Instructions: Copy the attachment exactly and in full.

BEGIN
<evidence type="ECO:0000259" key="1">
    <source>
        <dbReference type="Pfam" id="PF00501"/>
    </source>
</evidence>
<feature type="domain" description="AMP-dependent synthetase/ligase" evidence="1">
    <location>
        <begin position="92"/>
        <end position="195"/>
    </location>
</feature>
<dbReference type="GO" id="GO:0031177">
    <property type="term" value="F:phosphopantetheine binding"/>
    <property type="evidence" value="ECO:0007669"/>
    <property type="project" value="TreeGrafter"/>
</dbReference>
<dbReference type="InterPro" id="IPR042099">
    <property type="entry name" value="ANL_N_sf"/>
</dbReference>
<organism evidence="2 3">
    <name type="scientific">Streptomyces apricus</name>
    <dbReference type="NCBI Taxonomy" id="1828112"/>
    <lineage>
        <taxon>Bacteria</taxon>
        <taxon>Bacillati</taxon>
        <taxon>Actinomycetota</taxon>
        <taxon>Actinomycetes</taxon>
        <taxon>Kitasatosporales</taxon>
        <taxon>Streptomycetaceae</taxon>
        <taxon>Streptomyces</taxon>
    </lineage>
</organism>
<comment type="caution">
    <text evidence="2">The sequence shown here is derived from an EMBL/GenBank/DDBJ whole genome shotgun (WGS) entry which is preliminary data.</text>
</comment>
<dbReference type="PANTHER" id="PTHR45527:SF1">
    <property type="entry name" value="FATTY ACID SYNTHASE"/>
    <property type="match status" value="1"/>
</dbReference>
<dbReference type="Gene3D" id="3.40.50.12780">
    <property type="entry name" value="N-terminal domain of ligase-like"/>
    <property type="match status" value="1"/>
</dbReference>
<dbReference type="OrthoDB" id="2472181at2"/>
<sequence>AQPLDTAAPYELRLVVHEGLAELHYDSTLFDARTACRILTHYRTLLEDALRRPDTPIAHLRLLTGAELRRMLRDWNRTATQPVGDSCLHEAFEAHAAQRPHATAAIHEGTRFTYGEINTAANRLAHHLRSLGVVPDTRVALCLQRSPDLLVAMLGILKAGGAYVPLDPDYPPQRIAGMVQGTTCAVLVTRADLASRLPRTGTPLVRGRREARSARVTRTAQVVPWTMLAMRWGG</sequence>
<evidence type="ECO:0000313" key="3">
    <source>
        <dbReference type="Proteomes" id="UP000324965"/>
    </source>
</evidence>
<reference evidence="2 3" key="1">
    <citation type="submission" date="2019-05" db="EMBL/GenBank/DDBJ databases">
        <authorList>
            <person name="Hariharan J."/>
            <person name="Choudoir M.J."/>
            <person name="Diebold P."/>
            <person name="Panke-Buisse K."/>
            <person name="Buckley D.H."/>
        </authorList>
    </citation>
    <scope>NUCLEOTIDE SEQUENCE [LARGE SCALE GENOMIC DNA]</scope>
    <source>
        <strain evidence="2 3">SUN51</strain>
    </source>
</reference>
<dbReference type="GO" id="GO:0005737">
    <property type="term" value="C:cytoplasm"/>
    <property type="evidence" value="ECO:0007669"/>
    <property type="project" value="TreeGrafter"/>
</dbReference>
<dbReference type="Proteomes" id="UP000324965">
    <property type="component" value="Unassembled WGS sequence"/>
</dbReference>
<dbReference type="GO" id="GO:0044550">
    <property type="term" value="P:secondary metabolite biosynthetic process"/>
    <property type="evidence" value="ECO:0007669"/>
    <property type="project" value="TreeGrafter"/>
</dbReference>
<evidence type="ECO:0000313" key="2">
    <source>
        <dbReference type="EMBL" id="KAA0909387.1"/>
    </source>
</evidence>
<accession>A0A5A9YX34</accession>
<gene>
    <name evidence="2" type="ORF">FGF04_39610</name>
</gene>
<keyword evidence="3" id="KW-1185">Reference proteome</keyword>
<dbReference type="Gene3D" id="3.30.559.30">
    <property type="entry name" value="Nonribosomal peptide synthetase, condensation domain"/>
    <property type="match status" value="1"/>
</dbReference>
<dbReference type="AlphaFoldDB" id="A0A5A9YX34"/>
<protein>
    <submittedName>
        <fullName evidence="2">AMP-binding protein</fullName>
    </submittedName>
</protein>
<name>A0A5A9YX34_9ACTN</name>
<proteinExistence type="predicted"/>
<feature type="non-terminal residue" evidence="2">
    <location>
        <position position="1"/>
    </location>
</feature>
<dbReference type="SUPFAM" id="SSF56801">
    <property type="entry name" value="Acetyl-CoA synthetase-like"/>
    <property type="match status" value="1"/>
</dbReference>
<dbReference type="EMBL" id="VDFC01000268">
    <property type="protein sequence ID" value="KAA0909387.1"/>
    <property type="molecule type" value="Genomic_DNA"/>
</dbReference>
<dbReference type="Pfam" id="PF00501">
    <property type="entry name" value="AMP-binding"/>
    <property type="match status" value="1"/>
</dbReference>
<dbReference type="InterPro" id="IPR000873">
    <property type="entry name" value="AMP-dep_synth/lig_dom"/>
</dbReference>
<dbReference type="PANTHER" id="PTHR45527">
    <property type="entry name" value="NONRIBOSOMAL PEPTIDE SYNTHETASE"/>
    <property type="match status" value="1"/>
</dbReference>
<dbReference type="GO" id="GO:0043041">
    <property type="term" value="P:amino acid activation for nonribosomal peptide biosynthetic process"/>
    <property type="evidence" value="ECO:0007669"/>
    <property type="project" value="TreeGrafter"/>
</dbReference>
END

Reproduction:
<evidence type="ECO:0000259" key="1">
    <source>
        <dbReference type="Pfam" id="PF00501"/>
    </source>
</evidence>
<feature type="domain" description="AMP-dependent synthetase/ligase" evidence="1">
    <location>
        <begin position="92"/>
        <end position="195"/>
    </location>
</feature>
<dbReference type="GO" id="GO:0031177">
    <property type="term" value="F:phosphopantetheine binding"/>
    <property type="evidence" value="ECO:0007669"/>
    <property type="project" value="TreeGrafter"/>
</dbReference>
<dbReference type="InterPro" id="IPR042099">
    <property type="entry name" value="ANL_N_sf"/>
</dbReference>
<organism evidence="2 3">
    <name type="scientific">Streptomyces apricus</name>
    <dbReference type="NCBI Taxonomy" id="1828112"/>
    <lineage>
        <taxon>Bacteria</taxon>
        <taxon>Bacillati</taxon>
        <taxon>Actinomycetota</taxon>
        <taxon>Actinomycetes</taxon>
        <taxon>Kitasatosporales</taxon>
        <taxon>Streptomycetaceae</taxon>
        <taxon>Streptomyces</taxon>
    </lineage>
</organism>
<comment type="caution">
    <text evidence="2">The sequence shown here is derived from an EMBL/GenBank/DDBJ whole genome shotgun (WGS) entry which is preliminary data.</text>
</comment>
<dbReference type="PANTHER" id="PTHR45527:SF1">
    <property type="entry name" value="FATTY ACID SYNTHASE"/>
    <property type="match status" value="1"/>
</dbReference>
<dbReference type="Gene3D" id="3.40.50.12780">
    <property type="entry name" value="N-terminal domain of ligase-like"/>
    <property type="match status" value="1"/>
</dbReference>
<dbReference type="OrthoDB" id="2472181at2"/>
<sequence>AQPLDTAAPYELRLVVHEGLAELHYDSTLFDARTACRILTHYRTLLEDALRRPDTPIAHLRLLTGAELRRMLRDWNRTATQPVGDSCLHEAFEAHAAQRPHATAAIHEGTRFTYGEINTAANRLAHHLRSLGVVPDTRVALCLQRSPDLLVAMLGILKAGGAYVPLDPDYPPQRIAGMVQGTTCAVLVTRADLASRLPRTGTPLVRGRREARSARVTRTAQVVPWTMLAMRWGG</sequence>
<evidence type="ECO:0000313" key="3">
    <source>
        <dbReference type="Proteomes" id="UP000324965"/>
    </source>
</evidence>
<reference evidence="2 3" key="1">
    <citation type="submission" date="2019-05" db="EMBL/GenBank/DDBJ databases">
        <authorList>
            <person name="Hariharan J."/>
            <person name="Choudoir M.J."/>
            <person name="Diebold P."/>
            <person name="Panke-Buisse K."/>
            <person name="Buckley D.H."/>
        </authorList>
    </citation>
    <scope>NUCLEOTIDE SEQUENCE [LARGE SCALE GENOMIC DNA]</scope>
    <source>
        <strain evidence="2 3">SUN51</strain>
    </source>
</reference>
<dbReference type="GO" id="GO:0005737">
    <property type="term" value="C:cytoplasm"/>
    <property type="evidence" value="ECO:0007669"/>
    <property type="project" value="TreeGrafter"/>
</dbReference>
<dbReference type="Proteomes" id="UP000324965">
    <property type="component" value="Unassembled WGS sequence"/>
</dbReference>
<dbReference type="GO" id="GO:0044550">
    <property type="term" value="P:secondary metabolite biosynthetic process"/>
    <property type="evidence" value="ECO:0007669"/>
    <property type="project" value="TreeGrafter"/>
</dbReference>
<evidence type="ECO:0000313" key="2">
    <source>
        <dbReference type="EMBL" id="KAA0909387.1"/>
    </source>
</evidence>
<accession>A0A5A9YX34</accession>
<gene>
    <name evidence="2" type="ORF">FGF04_39610</name>
</gene>
<keyword evidence="3" id="KW-1185">Reference proteome</keyword>
<dbReference type="Gene3D" id="3.30.559.30">
    <property type="entry name" value="Nonribosomal peptide synthetase, condensation domain"/>
    <property type="match status" value="1"/>
</dbReference>
<dbReference type="AlphaFoldDB" id="A0A5A9YX34"/>
<protein>
    <submittedName>
        <fullName evidence="2">AMP-binding protein</fullName>
    </submittedName>
</protein>
<name>A0A5A9YX34_9ACTN</name>
<proteinExistence type="predicted"/>
<feature type="non-terminal residue" evidence="2">
    <location>
        <position position="1"/>
    </location>
</feature>
<dbReference type="SUPFAM" id="SSF56801">
    <property type="entry name" value="Acetyl-CoA synthetase-like"/>
    <property type="match status" value="1"/>
</dbReference>
<dbReference type="EMBL" id="VDFC01000268">
    <property type="protein sequence ID" value="KAA0909387.1"/>
    <property type="molecule type" value="Genomic_DNA"/>
</dbReference>
<dbReference type="Pfam" id="PF00501">
    <property type="entry name" value="AMP-binding"/>
    <property type="match status" value="1"/>
</dbReference>
<dbReference type="InterPro" id="IPR000873">
    <property type="entry name" value="AMP-dep_synth/lig_dom"/>
</dbReference>
<dbReference type="PANTHER" id="PTHR45527">
    <property type="entry name" value="NONRIBOSOMAL PEPTIDE SYNTHETASE"/>
    <property type="match status" value="1"/>
</dbReference>
<dbReference type="GO" id="GO:0043041">
    <property type="term" value="P:amino acid activation for nonribosomal peptide biosynthetic process"/>
    <property type="evidence" value="ECO:0007669"/>
    <property type="project" value="TreeGrafter"/>
</dbReference>